' As shown in FIG. 4 the fin position is reduced in height from the dotted line position to the solid line position when the double sealing action and the folding action is completed. As the fin is-folded over the rear top flap 47, the side flap 14 carrying its triangular portions of the liner bonded thereto is also folded over both the rear and front top flaps and finally the side flap 13 carrying its triangular portions of the liner bonded thereto is folded over the side flap 14, After this is accomplished the overwrap 11 may be added to the package, if such is employed. Otherwise, a simple adhesive'means may be used to fasten the side flap 13 upon the side flap 14. The thus described sealing action of one end of the container is duplicated during the sealing of the other end thereof, one end of course, being sealed prior to the other so that filling of the container may take place.

The container as made in accordance with the invention is sanitary as Well as mechanically strong. No free adhesives or coatings are present on the inner metallic surface which is in contact with the contents of the container. The reinforcing longitudinal seam 33 has no inwardly exposed edge of theliner and that seam moreover is doublesealed at its extremities so that channeling of liquid due to'capillary action cannot take place after filling and before opening of the container.

A form of lamination for use in the liner, which is now preferred, is shown in FIG. 16 which comprises a lamination of a metal (aluminum) foil layer 400, a layer of heat resistant glue 402, a layer of porous tissue 404, a layer of heat activated adhesive, such as rnicrocrystalline wax 406, alayer of wax impervious material, such as cellophane 408, a layer of heat activated adhesive, such as microcrystalline 410, and a layer of porous tissue 412. This lamination may be used to make the liner for the carton herein disclosed with the aluminum foil adjacent the contents of the container. The aluminum foil 400 is inside of the liner, whereas the layer 412 eventually is heat bonded to thecarton layer or lamination 414. The aluminum foil layer 400 may be, for example, in the order of about 0.0003 to 0.006 inch in thickness, such as 0.0004 inch in thickness. The foil400 may have the previously shown and described grooves 21 and 22, not repeated in 'FIG. 16. The layer 402 may be of any heat resistant glue desired. The porous tissue layer 404 may be a porous tissue paper of 8 pounds weight per ream of 500 sheets 24 by 36". The layer 406 may be of microcrystalline wax of sufficient thickness to permeate some of the porous tissue 404. The layer 408 may be cellophane of suitable thickness, such as .001". This may be any other type of material which is resistant to the action of the wax, and which resists tearing and has other similar character- 'istics of cellophane. The layers 410 and 412 may be substantially the same as layers 406 and 404 respectively. The Wax of layer 410 is sufficient to permeate the porous tissue of 412 and has sufiicient excess, so that it may exand 414 to produce a bonding action between the Per-forations pass through the foil 400 and layer of glue .195 9, now abandoned,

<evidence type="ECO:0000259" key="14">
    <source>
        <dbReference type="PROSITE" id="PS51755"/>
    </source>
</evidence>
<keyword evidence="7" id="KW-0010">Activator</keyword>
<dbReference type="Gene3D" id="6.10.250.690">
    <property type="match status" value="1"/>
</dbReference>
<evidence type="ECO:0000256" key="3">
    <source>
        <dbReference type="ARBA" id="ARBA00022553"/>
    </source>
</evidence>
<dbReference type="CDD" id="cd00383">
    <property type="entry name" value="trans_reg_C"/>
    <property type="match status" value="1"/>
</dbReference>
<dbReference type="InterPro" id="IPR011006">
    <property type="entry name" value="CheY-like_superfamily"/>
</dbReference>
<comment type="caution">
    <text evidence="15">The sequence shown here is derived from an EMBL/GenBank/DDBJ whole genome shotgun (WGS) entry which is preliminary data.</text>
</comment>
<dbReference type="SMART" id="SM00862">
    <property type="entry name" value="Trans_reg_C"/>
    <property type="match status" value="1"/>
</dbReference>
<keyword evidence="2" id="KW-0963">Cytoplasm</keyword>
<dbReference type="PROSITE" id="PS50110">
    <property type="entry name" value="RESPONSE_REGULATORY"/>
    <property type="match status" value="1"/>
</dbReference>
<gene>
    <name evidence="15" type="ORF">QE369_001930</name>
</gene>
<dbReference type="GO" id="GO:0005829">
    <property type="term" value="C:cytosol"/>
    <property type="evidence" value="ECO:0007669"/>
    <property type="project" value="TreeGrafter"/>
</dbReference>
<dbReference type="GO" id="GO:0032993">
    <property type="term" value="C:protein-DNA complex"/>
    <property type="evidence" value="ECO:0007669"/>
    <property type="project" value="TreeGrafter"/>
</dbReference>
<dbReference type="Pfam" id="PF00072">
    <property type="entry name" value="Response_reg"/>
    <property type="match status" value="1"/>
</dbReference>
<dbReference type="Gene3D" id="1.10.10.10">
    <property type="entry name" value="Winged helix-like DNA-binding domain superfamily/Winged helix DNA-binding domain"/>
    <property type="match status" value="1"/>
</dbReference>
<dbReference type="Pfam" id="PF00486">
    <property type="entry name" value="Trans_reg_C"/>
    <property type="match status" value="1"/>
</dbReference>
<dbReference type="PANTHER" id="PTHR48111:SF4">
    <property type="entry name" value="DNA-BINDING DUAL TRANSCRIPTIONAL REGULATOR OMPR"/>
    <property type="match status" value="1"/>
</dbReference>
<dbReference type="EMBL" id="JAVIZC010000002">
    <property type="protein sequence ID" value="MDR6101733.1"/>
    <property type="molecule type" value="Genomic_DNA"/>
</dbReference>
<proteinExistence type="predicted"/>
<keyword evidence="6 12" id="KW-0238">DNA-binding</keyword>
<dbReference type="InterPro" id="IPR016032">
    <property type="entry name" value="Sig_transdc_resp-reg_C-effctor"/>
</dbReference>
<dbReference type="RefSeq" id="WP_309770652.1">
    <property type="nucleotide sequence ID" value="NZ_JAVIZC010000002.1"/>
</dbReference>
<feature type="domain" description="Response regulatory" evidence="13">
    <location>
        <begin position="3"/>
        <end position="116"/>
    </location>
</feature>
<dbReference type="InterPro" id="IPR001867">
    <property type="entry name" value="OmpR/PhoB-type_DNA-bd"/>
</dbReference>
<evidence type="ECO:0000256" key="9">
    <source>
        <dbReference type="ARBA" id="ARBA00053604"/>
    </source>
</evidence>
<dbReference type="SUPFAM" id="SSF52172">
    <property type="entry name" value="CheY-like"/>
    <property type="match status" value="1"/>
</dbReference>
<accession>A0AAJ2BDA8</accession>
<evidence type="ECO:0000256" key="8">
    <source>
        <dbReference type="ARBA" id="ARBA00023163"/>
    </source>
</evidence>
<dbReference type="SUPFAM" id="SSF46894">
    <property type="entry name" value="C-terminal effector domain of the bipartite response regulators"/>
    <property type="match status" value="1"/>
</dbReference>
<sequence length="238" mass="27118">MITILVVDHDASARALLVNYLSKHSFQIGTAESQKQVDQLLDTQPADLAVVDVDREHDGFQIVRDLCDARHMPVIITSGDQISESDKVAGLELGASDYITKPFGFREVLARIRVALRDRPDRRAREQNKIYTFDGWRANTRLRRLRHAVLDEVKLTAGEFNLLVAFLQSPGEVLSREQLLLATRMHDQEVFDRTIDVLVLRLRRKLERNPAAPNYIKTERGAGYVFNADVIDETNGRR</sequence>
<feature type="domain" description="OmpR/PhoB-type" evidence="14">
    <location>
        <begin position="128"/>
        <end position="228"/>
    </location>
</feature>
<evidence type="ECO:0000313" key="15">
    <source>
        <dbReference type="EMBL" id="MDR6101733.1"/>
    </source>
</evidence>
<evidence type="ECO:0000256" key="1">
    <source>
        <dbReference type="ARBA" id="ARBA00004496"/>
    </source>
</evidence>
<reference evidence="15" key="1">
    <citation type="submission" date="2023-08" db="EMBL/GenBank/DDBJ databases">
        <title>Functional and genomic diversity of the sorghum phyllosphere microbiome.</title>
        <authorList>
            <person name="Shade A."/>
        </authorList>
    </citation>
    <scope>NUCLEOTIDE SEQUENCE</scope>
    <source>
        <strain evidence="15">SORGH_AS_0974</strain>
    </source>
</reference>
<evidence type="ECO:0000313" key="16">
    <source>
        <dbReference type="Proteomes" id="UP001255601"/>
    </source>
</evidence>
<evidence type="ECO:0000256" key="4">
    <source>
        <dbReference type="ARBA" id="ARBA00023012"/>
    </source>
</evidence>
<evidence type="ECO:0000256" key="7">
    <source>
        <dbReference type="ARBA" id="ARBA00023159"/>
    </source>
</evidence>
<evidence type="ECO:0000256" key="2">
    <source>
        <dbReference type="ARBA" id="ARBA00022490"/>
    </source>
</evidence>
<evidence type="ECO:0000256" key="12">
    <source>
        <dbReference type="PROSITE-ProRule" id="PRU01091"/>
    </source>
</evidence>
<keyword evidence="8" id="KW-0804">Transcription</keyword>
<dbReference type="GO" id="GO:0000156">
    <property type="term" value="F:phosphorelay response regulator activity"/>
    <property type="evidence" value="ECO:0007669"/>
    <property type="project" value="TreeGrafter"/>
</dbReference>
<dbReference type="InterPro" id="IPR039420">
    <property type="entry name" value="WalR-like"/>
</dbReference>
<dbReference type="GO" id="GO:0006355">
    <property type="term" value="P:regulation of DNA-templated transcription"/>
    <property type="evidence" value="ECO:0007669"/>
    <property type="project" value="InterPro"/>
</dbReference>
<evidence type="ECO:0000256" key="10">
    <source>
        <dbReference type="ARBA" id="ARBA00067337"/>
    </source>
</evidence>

wall portion,

'greater than the distance portion, longitudinally along a side wall portion,

- containing a product 402 so the wax can pass through perforations during the sealing of the ends of the liner.

One of the advantages of this lamination of FIG. 16 is that the cellophane layer 408 is floating between the yielding porous tissue layers 404 and 412. Any differential movements between the unielding foil layer 400, the microcrystalline layers 406 and 410 and the carton layer 414 are compensated by the yielding action of the porous tissues, so that no tearing action is likely to be produced on the floating cellophane layer 408 at sharp corners and other bends.

By way of example, the thickness of a carton cardboard wall may be 0.015 inch, more' or less. The thickness of the foil lamination may be 0.005 inch, more or less. This illustrates the relatively short distance of heat travel required between the surface to be bonded and the heated aluminum foil. This is in comparison to the relatively long distance of heat travel (or great heat resistance) from the outside of the carton wall to the inner surface of the carton wall where the bonding is to take place.

This application is a continuation-in-part of our copending application Serial Number 830,692, filed July 30, for Lined Container for Liquids and Liner Therefor and Method for Rapidly Assembling which in turn is a continuation-in-part of our now abandoned application .Serial Number 751,040, filed July 25, 1958, for Liner Container for Liquids and Liner Therefor With Method for Rapidly This application is also a continuation-in-part of the copending applications Serial Number 606,873, filed August 29, 1956, for Flexible Container Adapted for Fluids; Serial Number 63 8,016, filed February 4, 1957, for Lined Container for Liquids and Liner Therefor; and Serial Number 768,609, filed October 21, 1958, for Lined Reclosable Container 'Having Opening and Reclosing Means.

While the form of the invention now preferred has been disclosed in accordance with the requirement of the statutes, other forms may be used, all coming within the scope of the claims which follow.